The Center directed money and other resources towards a CNS stated priority to provide service-learning outreach to the United States territories: Guam Community College, Northern Marianas College, University of the Virgin Islands, and American Samoa Community College. This program included a three pronged approach over the three years of the grant: 1) a series of training and technical assistance visits to at least three U.S. territories, 2) implementation grants to at least three community colleges in U.S. territories in years two and three, and 3) ongoing outreach efforts that will work to stimulate better networking and communication between the territories and the states.
Training and Technical Assistance
The GEMS project provided comprehensive and individual training and technical assistance to community colleges whose service-learning programs were at various stages of development. CCNCCC worked with leading faculty and practitioners in community colleges across the United States. Based on the needs expressed by campuses and Campus Compact Network Offices, the Center helped identify and clarify needs, as well as provided the trainer and curriculum to meet those needs.
In addition to individual site visits and trainings on campuses, the Center’s TTA program developed a leadership institute, which addressed a variety of critical elements such as project management, leadership, strategic planning, intercultural communication and collaboration.
Lastly, GEMS brought the lessons, experience and research of all institutions together in publications that looked at all three years of the GEMS grant and examined the unique aspects of each partnership and each institution’s work regarding service-learning and diversity.
Kapi’olani Community College in Hawaii was awarded the Center’s evaluation contract to be conducted by Dr. Tanya Renner, who also conducted evaluation for the Center’s 2+4 = Service on Common Ground grant. She developed evaluation instruments specific to the GEMS project and collect data from participants. She used various modes of collecting data including surveys and interviews. Dr. Renner provides the Center with six major services: 1) consultation with Center staff and grantees to identify evaluative needs, 2) development of tools and matrices, 3) collection of contact information for the various constituencies participating in or benefiting from the grant, 4) collecting data from various constituencies, 5) analysis and compilation of data into an evaluative report and 6) consultation with grantees as they developed their own site specific evaluative plans.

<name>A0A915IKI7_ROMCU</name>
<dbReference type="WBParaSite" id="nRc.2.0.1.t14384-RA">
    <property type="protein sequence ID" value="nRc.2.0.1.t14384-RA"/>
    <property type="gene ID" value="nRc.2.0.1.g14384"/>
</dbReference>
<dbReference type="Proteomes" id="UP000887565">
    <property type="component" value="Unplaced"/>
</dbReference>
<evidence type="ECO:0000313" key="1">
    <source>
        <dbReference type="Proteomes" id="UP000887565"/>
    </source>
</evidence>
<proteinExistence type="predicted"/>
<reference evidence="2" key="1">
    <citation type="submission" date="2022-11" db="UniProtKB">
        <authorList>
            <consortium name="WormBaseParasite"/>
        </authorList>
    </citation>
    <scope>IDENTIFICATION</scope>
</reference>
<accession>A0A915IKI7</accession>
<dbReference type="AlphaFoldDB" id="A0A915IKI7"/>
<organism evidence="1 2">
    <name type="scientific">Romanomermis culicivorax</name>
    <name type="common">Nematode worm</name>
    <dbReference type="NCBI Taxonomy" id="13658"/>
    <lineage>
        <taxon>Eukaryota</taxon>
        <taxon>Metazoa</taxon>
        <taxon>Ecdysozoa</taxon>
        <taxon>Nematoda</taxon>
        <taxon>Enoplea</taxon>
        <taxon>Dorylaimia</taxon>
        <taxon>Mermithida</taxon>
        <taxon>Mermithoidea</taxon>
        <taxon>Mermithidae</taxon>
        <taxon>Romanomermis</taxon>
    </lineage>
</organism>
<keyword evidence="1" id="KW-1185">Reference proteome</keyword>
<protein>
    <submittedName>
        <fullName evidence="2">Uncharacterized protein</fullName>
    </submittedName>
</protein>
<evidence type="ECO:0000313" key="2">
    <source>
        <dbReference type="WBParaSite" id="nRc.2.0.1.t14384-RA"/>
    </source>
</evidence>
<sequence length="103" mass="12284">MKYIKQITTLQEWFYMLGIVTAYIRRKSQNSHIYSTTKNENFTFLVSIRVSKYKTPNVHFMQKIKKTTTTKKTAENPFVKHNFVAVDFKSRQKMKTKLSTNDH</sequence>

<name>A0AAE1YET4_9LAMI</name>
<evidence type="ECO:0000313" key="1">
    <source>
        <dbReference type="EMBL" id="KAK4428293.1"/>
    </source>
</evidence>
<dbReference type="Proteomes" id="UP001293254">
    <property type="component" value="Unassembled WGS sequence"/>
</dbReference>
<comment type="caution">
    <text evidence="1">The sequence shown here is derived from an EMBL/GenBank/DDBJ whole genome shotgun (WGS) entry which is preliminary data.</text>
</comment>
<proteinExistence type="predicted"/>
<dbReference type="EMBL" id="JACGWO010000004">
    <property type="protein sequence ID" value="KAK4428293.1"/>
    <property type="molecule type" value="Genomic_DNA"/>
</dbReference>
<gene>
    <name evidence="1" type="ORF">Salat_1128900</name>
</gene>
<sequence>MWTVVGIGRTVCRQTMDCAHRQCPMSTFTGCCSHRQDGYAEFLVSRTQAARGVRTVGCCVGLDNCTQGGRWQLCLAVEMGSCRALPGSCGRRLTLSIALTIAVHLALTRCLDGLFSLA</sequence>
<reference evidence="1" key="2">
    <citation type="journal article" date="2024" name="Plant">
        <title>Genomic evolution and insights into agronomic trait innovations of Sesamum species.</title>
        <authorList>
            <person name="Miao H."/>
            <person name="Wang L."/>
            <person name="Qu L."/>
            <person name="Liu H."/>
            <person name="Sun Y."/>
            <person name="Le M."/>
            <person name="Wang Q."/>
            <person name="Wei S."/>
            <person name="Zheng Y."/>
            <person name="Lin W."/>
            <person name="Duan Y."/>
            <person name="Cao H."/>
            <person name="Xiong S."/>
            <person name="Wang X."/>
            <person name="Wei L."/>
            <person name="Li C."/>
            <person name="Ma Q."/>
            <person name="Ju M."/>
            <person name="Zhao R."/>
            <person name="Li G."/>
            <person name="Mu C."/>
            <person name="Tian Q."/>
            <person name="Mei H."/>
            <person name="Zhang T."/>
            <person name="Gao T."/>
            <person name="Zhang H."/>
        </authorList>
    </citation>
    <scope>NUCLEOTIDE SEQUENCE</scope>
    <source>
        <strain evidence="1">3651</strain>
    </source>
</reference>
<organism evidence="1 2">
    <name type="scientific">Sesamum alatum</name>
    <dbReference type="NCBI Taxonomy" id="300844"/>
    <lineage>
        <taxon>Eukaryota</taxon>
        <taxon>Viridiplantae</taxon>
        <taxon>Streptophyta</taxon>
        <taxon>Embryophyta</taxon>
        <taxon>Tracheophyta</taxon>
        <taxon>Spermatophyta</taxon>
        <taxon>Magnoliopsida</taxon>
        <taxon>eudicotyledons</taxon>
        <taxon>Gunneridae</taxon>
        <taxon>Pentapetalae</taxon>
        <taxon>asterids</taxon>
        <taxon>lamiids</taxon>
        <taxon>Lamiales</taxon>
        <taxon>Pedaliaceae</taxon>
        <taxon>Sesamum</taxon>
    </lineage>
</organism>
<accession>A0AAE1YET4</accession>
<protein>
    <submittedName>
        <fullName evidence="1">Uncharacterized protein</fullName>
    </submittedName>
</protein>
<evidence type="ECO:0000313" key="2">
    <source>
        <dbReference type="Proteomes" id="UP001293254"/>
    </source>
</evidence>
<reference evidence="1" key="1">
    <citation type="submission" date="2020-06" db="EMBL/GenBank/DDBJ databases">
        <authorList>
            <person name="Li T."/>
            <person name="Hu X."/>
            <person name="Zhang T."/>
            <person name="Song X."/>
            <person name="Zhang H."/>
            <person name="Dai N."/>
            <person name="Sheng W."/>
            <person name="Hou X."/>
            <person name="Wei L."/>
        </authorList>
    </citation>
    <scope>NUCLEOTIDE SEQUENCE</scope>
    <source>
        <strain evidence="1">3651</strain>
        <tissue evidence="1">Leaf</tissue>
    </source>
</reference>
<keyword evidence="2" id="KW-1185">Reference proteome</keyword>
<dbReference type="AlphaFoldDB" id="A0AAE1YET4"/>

Dr. Renner also presented at various local, state and national venues about the GEMS grant and its evaluation and assessment plan. Like other grantees, her involvement served to provide a national model for service-learning research and assessment, as well.
This material was based upon work supported by the Community College National Center for Community Engagement through a grant from the Corporation for National and Community Service under the Learn and Serve America Program. Opinions or points of view expressed in this document are those of the authors and do not necessarily reflect the official position of the Community College National Center for Community Engagement, the Corporation, or the Learn and Serve America Program.